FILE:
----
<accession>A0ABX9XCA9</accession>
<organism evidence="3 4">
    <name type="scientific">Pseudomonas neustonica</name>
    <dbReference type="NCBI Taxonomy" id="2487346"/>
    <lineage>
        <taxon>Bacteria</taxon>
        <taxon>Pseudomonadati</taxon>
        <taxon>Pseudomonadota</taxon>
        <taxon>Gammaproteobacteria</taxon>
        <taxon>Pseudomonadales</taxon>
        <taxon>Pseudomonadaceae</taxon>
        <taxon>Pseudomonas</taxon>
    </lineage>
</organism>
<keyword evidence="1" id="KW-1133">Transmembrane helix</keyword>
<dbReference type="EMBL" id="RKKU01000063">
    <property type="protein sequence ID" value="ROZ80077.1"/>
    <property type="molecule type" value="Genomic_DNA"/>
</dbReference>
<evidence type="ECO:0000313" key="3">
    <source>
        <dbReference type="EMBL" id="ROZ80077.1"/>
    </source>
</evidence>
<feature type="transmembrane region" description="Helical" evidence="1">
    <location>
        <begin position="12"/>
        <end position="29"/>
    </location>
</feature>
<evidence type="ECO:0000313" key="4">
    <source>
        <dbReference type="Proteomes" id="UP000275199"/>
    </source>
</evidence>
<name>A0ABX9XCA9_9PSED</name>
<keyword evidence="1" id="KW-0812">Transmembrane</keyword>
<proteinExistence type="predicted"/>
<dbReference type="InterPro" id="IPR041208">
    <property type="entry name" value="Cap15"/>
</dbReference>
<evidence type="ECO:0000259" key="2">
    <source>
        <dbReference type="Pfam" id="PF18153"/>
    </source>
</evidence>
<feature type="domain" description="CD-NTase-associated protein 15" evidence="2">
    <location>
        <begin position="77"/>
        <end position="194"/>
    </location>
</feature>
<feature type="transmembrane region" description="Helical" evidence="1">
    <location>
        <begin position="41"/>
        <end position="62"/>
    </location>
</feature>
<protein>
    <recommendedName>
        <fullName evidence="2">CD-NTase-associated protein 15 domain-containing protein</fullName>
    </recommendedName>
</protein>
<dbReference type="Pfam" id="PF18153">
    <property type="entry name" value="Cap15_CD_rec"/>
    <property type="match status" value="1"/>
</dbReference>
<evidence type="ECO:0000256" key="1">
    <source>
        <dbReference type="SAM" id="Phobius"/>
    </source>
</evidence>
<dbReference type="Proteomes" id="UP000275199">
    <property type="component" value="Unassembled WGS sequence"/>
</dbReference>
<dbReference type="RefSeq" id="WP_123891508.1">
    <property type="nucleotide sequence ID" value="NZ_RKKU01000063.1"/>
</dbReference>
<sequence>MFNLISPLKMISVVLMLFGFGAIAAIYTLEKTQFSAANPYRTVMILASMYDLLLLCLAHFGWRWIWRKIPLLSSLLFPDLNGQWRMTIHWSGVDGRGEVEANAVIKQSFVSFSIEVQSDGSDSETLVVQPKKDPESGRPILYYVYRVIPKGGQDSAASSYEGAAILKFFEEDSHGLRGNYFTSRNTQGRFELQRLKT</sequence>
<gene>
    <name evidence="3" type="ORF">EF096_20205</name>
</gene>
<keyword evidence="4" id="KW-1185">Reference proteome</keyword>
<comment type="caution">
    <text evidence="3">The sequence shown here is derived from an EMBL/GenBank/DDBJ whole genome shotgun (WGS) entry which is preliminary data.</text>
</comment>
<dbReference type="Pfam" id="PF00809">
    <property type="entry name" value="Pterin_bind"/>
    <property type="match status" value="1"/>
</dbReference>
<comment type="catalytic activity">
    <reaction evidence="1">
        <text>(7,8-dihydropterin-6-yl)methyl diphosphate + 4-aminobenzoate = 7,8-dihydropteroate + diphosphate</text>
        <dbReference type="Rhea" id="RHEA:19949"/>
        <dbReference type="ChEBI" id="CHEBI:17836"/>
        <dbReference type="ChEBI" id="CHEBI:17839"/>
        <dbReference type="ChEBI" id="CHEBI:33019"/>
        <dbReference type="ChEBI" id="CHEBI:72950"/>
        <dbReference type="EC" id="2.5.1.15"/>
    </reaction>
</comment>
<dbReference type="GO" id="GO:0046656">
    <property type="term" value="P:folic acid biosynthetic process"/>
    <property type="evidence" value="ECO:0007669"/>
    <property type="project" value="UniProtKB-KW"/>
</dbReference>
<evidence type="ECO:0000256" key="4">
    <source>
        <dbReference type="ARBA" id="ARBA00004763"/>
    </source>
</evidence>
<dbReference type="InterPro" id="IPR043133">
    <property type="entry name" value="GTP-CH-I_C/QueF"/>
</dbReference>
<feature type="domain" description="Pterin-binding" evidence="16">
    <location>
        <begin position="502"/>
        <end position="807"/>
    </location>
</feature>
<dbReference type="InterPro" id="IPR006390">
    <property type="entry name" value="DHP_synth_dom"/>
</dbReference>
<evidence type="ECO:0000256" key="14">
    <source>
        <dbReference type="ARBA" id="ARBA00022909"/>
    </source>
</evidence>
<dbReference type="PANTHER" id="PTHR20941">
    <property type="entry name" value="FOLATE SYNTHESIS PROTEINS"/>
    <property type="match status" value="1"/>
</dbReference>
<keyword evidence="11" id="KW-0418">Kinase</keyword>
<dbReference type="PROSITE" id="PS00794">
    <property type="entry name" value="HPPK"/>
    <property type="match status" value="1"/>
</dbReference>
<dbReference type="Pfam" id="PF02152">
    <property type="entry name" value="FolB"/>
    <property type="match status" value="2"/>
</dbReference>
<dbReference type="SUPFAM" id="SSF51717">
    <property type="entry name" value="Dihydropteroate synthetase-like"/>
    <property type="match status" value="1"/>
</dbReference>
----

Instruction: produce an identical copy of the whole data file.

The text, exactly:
<accession>A0ABX9XCA9</accession>
<organism evidence="3 4">
    <name type="scientific">Pseudomonas neustonica</name>
    <dbReference type="NCBI Taxonomy" id="2487346"/>
    <lineage>
        <taxon>Bacteria</taxon>
        <taxon>Pseudomonadati</taxon>
        <taxon>Pseudomonadota</taxon>
        <taxon>Gammaproteobacteria</taxon>
        <taxon>Pseudomonadales</taxon>
        <taxon>Pseudomonadaceae</taxon>
        <taxon>Pseudomonas</taxon>
    </lineage>
</organism>
<keyword evidence="1" id="KW-1133">Transmembrane helix</keyword>
<dbReference type="EMBL" id="RKKU01000063">
    <property type="protein sequence ID" value="ROZ80077.1"/>
    <property type="molecule type" value="Genomic_DNA"/>
</dbReference>
<evidence type="ECO:0000313" key="3">
    <source>
        <dbReference type="EMBL" id="ROZ80077.1"/>
    </source>
</evidence>
<feature type="transmembrane region" description="Helical" evidence="1">
    <location>
        <begin position="12"/>
        <end position="29"/>
    </location>
</feature>
<evidence type="ECO:0000313" key="4">
    <source>
        <dbReference type="Proteomes" id="UP000275199"/>
    </source>
</evidence>
<name>A0ABX9XCA9_9PSED</name>
<keyword evidence="1" id="KW-0812">Transmembrane</keyword>
<proteinExistence type="predicted"/>
<dbReference type="InterPro" id="IPR041208">
    <property type="entry name" value="Cap15"/>
</dbReference>
<evidence type="ECO:0000259" key="2">
    <source>
        <dbReference type="Pfam" id="PF18153"/>
    </source>
</evidence>
<feature type="domain" description="CD-NTase-associated protein 15" evidence="2">
    <location>
        <begin position="77"/>
        <end position="194"/>
    </location>
</feature>
<feature type="transmembrane region" description="Helical" evidence="1">
    <location>
        <begin position="41"/>
        <end position="62"/>
    </location>
</feature>
<protein>
    <recommendedName>
        <fullName evidence="2">CD-NTase-associated protein 15 domain-containing protein</fullName>
    </recommendedName>
</protein>
<dbReference type="Pfam" id="PF18153">
    <property type="entry name" value="Cap15_CD_rec"/>
    <property type="match status" value="1"/>
</dbReference>
<evidence type="ECO:0000256" key="1">
    <source>
        <dbReference type="SAM" id="Phobius"/>
    </source>
</evidence>
<dbReference type="Proteomes" id="UP000275199">
    <property type="component" value="Unassembled WGS sequence"/>
</dbReference>
<dbReference type="RefSeq" id="WP_123891508.1">
    <property type="nucleotide sequence ID" value="NZ_RKKU01000063.1"/>
</dbReference>
<sequence>MFNLISPLKMISVVLMLFGFGAIAAIYTLEKTQFSAANPYRTVMILASMYDLLLLCLAHFGWRWIWRKIPLLSSLLFPDLNGQWRMTIHWSGVDGRGEVEANAVIKQSFVSFSIEVQSDGSDSETLVVQPKKDPESGRPILYYVYRVIPKGGQDSAASSYEGAAILKFFEEDSHGLRGNYFTSRNTQGRFELQRLKT</sequence>
<gene>
    <name evidence="3" type="ORF">EF096_20205</name>
</gene>
<keyword evidence="4" id="KW-1185">Reference proteome</keyword>
<comment type="caution">
    <text evidence="3">The sequence shown here is derived from an EMBL/GenBank/DDBJ whole genome shotgun (WGS) entry which is preliminary data.</text>
</comment>
<dbReference type="Pfam" id="PF00809">
    <property type="entry name" value="Pterin_bind"/>
    <property type="match status" value="1"/>
</dbReference>
<comment type="catalytic activity">
    <reaction evidence="1">
        <text>(7,8-dihydropterin-6-yl)methyl diphosphate + 4-aminobenzoate = 7,8-dihydropteroate + diphosphate</text>
        <dbReference type="Rhea" id="RHEA:19949"/>
        <dbReference type="ChEBI" id="CHEBI:17836"/>
        <dbReference type="ChEBI" id="CHEBI:17839"/>
        <dbReference type="ChEBI" id="CHEBI:33019"/>
        <dbReference type="ChEBI" id="CHEBI:72950"/>
        <dbReference type="EC" id="2.5.1.15"/>
    </reaction>
</comment>
<dbReference type="GO" id="GO:0046656">
    <property type="term" value="P:folic acid biosynthetic process"/>
    <property type="evidence" value="ECO:0007669"/>
    <property type="project" value="UniProtKB-KW"/>
</dbReference>
<evidence type="ECO:0000256" key="4">
    <source>
        <dbReference type="ARBA" id="ARBA00004763"/>
    </source>
</evidence>
<dbReference type="InterPro" id="IPR043133">
    <property type="entry name" value="GTP-CH-I_C/QueF"/>
</dbReference>
<feature type="domain" description="Pterin-binding" evidence="16">
    <location>
        <begin position="502"/>
        <end position="807"/>
    </location>
</feature>
<dbReference type="InterPro" id="IPR006390">
    <property type="entry name" value="DHP_synth_dom"/>
</dbReference>
<evidence type="ECO:0000256" key="14">
    <source>
        <dbReference type="ARBA" id="ARBA00022909"/>
    </source>
</evidence>
<dbReference type="PANTHER" id="PTHR20941">
    <property type="entry name" value="FOLATE SYNTHESIS PROTEINS"/>
    <property type="match status" value="1"/>
</dbReference>
<keyword evidence="11" id="KW-0418">Kinase</keyword>
<dbReference type="PROSITE" id="PS00794">
    <property type="entry name" value="HPPK"/>
    <property type="match status" value="1"/>
</dbReference>
<dbReference type="Pfam" id="PF02152">
    <property type="entry name" value="FolB"/>
    <property type="match status" value="2"/>
</dbReference>
<dbReference type="SUPFAM" id="SSF51717">
    <property type="entry name" value="Dihydropteroate synthetase-like"/>
    <property type="match status" value="1"/>
</dbReference>